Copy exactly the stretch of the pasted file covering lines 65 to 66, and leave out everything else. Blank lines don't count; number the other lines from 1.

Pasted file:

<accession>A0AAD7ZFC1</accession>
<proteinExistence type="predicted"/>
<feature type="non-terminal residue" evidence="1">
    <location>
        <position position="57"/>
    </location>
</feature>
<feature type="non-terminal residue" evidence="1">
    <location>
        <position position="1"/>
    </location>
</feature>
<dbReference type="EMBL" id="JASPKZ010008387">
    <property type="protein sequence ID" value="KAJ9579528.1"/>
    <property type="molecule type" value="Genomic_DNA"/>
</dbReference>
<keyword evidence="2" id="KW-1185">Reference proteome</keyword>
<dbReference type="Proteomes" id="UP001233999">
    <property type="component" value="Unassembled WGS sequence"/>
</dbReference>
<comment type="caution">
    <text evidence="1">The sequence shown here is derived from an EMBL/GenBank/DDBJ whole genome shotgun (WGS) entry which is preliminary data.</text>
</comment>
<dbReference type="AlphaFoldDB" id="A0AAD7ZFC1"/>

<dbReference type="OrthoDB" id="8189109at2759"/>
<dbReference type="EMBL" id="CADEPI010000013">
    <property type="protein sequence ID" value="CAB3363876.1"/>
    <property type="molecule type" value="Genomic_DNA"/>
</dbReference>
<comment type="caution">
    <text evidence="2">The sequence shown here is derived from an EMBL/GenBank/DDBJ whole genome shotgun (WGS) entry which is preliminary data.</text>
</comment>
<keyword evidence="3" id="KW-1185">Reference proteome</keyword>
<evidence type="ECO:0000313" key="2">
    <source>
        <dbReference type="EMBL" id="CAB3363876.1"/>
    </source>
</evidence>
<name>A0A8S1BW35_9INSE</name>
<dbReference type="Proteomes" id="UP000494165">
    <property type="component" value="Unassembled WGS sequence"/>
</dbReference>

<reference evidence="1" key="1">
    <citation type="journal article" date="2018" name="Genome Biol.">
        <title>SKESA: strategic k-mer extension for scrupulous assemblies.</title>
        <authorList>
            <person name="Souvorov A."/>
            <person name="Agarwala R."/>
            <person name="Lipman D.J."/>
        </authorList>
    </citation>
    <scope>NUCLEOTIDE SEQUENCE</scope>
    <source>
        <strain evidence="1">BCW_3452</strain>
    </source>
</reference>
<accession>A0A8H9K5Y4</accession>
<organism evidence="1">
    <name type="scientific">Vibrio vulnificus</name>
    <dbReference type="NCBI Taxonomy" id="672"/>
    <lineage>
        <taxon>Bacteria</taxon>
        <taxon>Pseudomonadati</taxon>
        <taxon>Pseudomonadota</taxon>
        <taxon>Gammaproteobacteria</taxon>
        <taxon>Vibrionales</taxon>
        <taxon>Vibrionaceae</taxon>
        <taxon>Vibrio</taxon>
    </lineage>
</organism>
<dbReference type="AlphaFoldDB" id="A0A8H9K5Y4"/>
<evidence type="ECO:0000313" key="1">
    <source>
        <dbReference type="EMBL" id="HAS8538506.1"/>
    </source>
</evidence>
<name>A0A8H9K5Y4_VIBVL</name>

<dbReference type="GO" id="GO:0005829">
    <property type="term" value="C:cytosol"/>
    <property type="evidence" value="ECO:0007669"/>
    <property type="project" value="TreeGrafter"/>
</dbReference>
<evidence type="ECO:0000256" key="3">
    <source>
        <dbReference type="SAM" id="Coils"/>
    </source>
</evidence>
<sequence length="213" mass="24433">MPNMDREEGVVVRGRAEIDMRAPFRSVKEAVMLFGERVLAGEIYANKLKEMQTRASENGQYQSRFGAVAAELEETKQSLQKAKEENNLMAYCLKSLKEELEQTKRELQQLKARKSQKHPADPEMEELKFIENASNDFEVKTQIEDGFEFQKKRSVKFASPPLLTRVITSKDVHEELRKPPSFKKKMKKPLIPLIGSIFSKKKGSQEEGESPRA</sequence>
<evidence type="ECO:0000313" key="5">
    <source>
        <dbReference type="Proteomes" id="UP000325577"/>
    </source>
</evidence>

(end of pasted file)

        <taxon>Gammaproteobacteria</taxon>
        <taxon>Vibrionales</taxon>